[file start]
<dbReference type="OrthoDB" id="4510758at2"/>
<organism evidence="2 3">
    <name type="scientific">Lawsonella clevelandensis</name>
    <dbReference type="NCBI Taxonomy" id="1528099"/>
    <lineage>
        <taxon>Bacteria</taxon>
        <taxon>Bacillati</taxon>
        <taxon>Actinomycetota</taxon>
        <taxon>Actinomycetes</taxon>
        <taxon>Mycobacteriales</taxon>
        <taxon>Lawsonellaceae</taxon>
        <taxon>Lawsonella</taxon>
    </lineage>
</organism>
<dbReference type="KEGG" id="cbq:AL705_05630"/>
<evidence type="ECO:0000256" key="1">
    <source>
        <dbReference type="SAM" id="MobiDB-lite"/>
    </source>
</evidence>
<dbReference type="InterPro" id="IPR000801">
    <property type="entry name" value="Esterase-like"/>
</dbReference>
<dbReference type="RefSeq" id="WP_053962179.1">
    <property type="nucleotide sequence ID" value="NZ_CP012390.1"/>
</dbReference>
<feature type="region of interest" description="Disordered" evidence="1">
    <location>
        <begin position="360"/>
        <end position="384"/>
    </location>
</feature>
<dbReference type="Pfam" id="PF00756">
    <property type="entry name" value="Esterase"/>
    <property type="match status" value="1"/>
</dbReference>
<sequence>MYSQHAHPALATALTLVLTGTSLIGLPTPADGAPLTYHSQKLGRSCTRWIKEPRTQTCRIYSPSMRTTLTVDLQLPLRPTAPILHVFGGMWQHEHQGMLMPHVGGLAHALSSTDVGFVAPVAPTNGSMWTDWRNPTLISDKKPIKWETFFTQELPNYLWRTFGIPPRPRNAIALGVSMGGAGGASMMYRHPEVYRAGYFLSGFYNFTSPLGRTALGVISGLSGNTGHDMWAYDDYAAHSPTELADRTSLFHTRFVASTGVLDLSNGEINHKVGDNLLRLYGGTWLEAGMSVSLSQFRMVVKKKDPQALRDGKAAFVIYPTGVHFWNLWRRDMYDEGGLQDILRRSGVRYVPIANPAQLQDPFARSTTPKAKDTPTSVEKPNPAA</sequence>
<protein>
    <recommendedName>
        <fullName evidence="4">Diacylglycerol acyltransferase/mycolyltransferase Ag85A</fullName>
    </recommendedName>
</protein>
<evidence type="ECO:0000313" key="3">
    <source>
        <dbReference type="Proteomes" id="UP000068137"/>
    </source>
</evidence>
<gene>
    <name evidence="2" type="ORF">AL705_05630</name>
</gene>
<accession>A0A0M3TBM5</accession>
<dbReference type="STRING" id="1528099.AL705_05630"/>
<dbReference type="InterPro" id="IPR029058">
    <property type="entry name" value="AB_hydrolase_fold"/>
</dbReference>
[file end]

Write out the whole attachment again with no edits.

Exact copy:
<dbReference type="OrthoDB" id="4510758at2"/>
<organism evidence="2 3">
    <name type="scientific">Lawsonella clevelandensis</name>
    <dbReference type="NCBI Taxonomy" id="1528099"/>
    <lineage>
        <taxon>Bacteria</taxon>
        <taxon>Bacillati</taxon>
        <taxon>Actinomycetota</taxon>
        <taxon>Actinomycetes</taxon>
        <taxon>Mycobacteriales</taxon>
        <taxon>Lawsonellaceae</taxon>
        <taxon>Lawsonella</taxon>
    </lineage>
</organism>
<dbReference type="KEGG" id="cbq:AL705_05630"/>
<evidence type="ECO:0000256" key="1">
    <source>
        <dbReference type="SAM" id="MobiDB-lite"/>
    </source>
</evidence>
<dbReference type="InterPro" id="IPR000801">
    <property type="entry name" value="Esterase-like"/>
</dbReference>
<dbReference type="RefSeq" id="WP_053962179.1">
    <property type="nucleotide sequence ID" value="NZ_CP012390.1"/>
</dbReference>
<feature type="region of interest" description="Disordered" evidence="1">
    <location>
        <begin position="360"/>
        <end position="384"/>
    </location>
</feature>
<dbReference type="Pfam" id="PF00756">
    <property type="entry name" value="Esterase"/>
    <property type="match status" value="1"/>
</dbReference>
<sequence>MYSQHAHPALATALTLVLTGTSLIGLPTPADGAPLTYHSQKLGRSCTRWIKEPRTQTCRIYSPSMRTTLTVDLQLPLRPTAPILHVFGGMWQHEHQGMLMPHVGGLAHALSSTDVGFVAPVAPTNGSMWTDWRNPTLISDKKPIKWETFFTQELPNYLWRTFGIPPRPRNAIALGVSMGGAGGASMMYRHPEVYRAGYFLSGFYNFTSPLGRTALGVISGLSGNTGHDMWAYDDYAAHSPTELADRTSLFHTRFVASTGVLDLSNGEINHKVGDNLLRLYGGTWLEAGMSVSLSQFRMVVKKKDPQALRDGKAAFVIYPTGVHFWNLWRRDMYDEGGLQDILRRSGVRYVPIANPAQLQDPFARSTTPKAKDTPTSVEKPNPAA</sequence>
<protein>
    <recommendedName>
        <fullName evidence="4">Diacylglycerol acyltransferase/mycolyltransferase Ag85A</fullName>
    </recommendedName>
</protein>
<evidence type="ECO:0000313" key="3">
    <source>
        <dbReference type="Proteomes" id="UP000068137"/>
    </source>
</evidence>
<gene>
    <name evidence="2" type="ORF">AL705_05630</name>
</gene>
<accession>A0A0M3TBM5</accession>
<dbReference type="STRING" id="1528099.AL705_05630"/>
<dbReference type="InterPro" id="IPR029058">
    <property type="entry name" value="AB_hydrolase_fold"/>
</dbReference>